Chief executive Glenn said: “We want to move to a new approach, a new management team and it’s our commitment to say that in future tournaments every game, every match, every half we will punch our weight.

“We will go to tournaments as contenders and get over this brittleness.”

So there is the task right there.

Under the microscope

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Hodgson, despite admitting his reluctance to attend his final news conference, made a point of saying he had been fairly treated by the media during his four years in charge.

He knew, however, that he would be facing a storm of criticism for England’s failure at Euro 2016, perfectly understandable given the strength of feeling following that Iceland reverse.

And that same scrutiny will apply to the man who follows Hodgson.

He will find every team selection pored over, every tactical nuance examined, every result analysed. It goes with the territory and can be uncomfortable – but it is something that must be handled.

Quite simply the eyes of the nation are on this solitary figure. Any weakness will be brutally exposed – a fact of life for England’s manager.

Pressure points

Steve McClaren<!–

The job of England manager comes with a health warning attached: have a thick skin or else.

Graham Taylor, a thoroughly decent and dignified man, was portrayed as a turnip after a defeat by Sweden at Euro 92.

Kevin Keegan confirmed his decision to resign as England manager in a toilet after the final international game at the old Wembley in October 2000, a 1-0 loss to Germany in a World Cup qualifier, telling former FA chief executive David Davies: “I’m out of here. I’m not up to it.”

Steve McClaren ended his reign portrayed as ‘The Wally With The Brolly’ after a Wembley defeat by Croatia that ended England’s hopes of qualifying for Euro 2008 when he chose to protect himself from a torrential downpour with an umbrella.

And then we saw Hodgson here in France, welling up with emotion, insisting he did not know why he was facing the media and saying he had been left “fragile” and “raw” by his Euro 2016 experience.

This was a man who has seen so much in the game heartbroken by defeat.

The two men who survived “the slings and arrows” – as Hodgson described them in Chantilly – were the Swede Sven-Goran Eriksson and Italian Fabio Capello, who were regarded as foreign guns for hire and shielded themselves with the knowledge another big job, another big contract, was just around the corner even if they failed.

It is a history England’s next man in charge will do well to study. It is a pressure cooker that has brought good men down, especially those who were English and burdened by the sheer weight of responsibility to the nation.

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Fit the profile

“England DNA: Evolving. Developing. Winning.”

Three words that will not be in any way associated with England’s efforts at Euro 2016 – but a central plank of the strategy that England’s new manager must buy into as he works in tandem with those behind the scenes at the FA to erase memories of failure.

This is the brainchild of the powerful Ashworth, a document unveiled in December 2014 after another embarrassing retreat from a major tournament, namely the World Cup in Brazil.

It is designed to develop elite international players through England’s age groups from under-15s to full internationals – in other words those the manager of the seniors will be using to change the culture of loss in the national team.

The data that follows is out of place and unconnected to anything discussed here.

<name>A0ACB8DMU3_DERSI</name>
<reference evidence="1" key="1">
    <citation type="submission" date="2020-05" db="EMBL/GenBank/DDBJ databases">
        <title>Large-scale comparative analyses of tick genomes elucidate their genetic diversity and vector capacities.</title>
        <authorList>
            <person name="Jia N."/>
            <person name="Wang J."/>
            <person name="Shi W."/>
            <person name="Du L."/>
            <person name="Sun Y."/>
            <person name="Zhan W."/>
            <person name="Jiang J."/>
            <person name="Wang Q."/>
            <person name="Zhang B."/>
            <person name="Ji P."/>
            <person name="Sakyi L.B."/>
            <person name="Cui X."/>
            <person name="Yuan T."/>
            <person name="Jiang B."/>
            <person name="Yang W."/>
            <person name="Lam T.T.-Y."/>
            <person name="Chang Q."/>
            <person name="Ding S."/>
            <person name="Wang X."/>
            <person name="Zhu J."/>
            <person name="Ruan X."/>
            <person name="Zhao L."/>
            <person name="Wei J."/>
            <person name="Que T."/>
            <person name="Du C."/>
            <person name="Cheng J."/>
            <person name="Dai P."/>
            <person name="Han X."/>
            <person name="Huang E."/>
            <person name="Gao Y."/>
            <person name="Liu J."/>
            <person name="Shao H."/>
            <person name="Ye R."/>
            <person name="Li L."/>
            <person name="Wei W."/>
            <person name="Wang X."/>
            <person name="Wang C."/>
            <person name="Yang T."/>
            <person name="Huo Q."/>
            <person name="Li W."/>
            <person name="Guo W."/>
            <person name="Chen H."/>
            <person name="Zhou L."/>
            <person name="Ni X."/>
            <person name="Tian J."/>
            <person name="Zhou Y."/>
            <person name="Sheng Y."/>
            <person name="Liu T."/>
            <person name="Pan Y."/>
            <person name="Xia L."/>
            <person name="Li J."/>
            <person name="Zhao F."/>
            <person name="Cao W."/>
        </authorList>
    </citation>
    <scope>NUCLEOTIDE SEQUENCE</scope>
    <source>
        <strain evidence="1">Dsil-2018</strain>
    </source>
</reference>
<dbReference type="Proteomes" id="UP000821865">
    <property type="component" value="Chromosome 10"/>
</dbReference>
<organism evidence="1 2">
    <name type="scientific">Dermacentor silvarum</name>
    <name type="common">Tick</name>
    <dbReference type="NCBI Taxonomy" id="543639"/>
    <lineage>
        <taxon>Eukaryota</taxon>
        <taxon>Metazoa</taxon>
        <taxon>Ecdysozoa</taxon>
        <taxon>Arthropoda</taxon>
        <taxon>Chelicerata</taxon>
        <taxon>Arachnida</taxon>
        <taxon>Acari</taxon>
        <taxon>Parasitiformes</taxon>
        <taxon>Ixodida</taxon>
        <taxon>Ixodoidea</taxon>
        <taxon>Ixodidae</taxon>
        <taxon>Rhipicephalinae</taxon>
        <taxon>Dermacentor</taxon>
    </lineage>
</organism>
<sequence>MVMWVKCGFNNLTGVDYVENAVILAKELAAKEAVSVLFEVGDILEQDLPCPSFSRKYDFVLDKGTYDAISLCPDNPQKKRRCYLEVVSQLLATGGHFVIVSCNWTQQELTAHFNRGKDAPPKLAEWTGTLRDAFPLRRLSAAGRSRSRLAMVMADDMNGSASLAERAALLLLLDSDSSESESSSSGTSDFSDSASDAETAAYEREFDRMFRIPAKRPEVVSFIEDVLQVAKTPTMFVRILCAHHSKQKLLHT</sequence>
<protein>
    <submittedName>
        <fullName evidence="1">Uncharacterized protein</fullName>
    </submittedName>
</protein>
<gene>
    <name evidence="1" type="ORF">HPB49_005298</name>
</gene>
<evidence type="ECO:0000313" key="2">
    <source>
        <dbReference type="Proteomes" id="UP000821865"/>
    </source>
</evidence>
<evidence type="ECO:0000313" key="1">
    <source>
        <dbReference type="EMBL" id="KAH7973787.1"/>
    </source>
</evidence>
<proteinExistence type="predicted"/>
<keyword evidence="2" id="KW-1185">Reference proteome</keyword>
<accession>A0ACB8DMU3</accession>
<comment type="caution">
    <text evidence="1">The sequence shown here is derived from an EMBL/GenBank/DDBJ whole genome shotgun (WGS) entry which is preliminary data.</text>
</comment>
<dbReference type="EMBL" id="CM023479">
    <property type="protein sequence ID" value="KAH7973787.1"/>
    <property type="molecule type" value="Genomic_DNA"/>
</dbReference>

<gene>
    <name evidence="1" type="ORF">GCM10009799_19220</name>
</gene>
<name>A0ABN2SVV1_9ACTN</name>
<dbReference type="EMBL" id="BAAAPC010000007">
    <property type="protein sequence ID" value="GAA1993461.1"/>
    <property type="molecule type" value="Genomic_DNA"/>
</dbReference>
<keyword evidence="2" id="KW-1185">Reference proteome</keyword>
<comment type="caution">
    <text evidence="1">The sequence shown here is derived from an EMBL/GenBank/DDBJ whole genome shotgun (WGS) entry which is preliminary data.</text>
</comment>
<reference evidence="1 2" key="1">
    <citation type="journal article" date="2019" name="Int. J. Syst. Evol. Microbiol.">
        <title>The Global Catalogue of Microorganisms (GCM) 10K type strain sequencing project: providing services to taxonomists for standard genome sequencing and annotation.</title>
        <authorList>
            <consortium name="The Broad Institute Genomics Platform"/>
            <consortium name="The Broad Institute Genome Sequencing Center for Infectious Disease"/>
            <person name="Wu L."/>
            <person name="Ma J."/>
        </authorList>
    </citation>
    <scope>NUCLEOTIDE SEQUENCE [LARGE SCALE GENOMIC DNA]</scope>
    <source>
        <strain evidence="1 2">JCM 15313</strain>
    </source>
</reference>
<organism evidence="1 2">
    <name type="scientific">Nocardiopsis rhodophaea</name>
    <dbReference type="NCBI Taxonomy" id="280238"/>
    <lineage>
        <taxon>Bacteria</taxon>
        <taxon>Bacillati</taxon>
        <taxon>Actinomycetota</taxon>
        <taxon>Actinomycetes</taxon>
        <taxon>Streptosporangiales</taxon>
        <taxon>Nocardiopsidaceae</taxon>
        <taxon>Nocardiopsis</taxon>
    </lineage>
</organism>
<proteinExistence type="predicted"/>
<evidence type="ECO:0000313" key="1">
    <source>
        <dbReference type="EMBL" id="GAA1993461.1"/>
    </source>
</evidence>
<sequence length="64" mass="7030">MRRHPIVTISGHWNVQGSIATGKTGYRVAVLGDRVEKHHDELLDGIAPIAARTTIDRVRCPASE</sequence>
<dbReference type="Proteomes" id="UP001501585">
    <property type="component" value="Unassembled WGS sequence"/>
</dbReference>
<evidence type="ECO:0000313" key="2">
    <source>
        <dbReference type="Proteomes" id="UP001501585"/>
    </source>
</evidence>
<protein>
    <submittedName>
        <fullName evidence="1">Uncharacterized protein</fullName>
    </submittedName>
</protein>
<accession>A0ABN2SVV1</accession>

Ashworth pledged that everything would follow the same pattern at every age level, adding: “Only the size of the shirt will change.”

The manager may have thoughts of his own, and of course they will be accommodated, but working in this framework appears to be non-negotiable.

England’s image problem

The FA has tried to change England’s aloof image, which hit its nadir behind the gates and security of the Royal Bafokeng Sports Palace in Rustenburg and the austere “Camp Capello” at the South Africa World Cup in 2010, which kept the players out of distance of actual civilisation.

Since then they have based themselves in the centre of Krakow at Euro 2012, close to Copacabana beach in Rio two years later and near to the gentle bustle of Chantilly in France.

And yet they still struggle to make themselves loved. The attempted lighter touches such as players carrying a stuffed lion off the team bus appear forced – and there is now a disconnect between supporters and players after England’s latest fiasco.

Former England winger Chris Waddle said: “They’re all pampered. They’re all listening to headphones. You can’t get anything out of them.”

And ex-England captain Alan Shearer said: “We are not as good as we think we are.”

The new manager, in conjunction with a new FA that will take shape under Glenn and with the departure of chairman Greg Dyke, must change an image problem that England struggle to rid themselves of.

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What sort of man should take this job?

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A man impervious to criticism. A man happy to take the weight of a country. A man able to shut out huge external pressures. A man who can end a 50-year era of gross under-achievement. A man with England’s much-vaunted DNA deep within this character.

This person will be hard, perhaps impossible, to find so the FA must do the best it can.

The problem is the high rollers such as Jose Mourinho, Pep Guardiola, Jurgen Klopp and even Antonio Conte, who has created such a wonderful impression with Italy at Euro 2016 before his move to Chelsea, are all taken by Premier League clubs.

Old campaigners such as Steve Bruce at Birmingham City and Sunderland’s Sam Allardyce have been touted, along with Crystal Palace’s Alan Pardew and Eddie Howe at Bournemouth, who surely needs more experience at just 38.

Gareth Southgate was considered as an interim solution, but he said he was not interested in the role on Wednesday.

But what about that willingness to delay that Glenn mentioned on Tuesday?

Could it leave the door ajar for Arsenal manager Arsene Wenger to apply his years of experience at international level? Or perhaps give Brendan Rodgers time to rehabilitate himself on a one-year rolling contract at Scottish champions Celtic.

Someone will take it – because for every manager who feels the job of England manager is the worst in the world, there will be another who will think it is the best.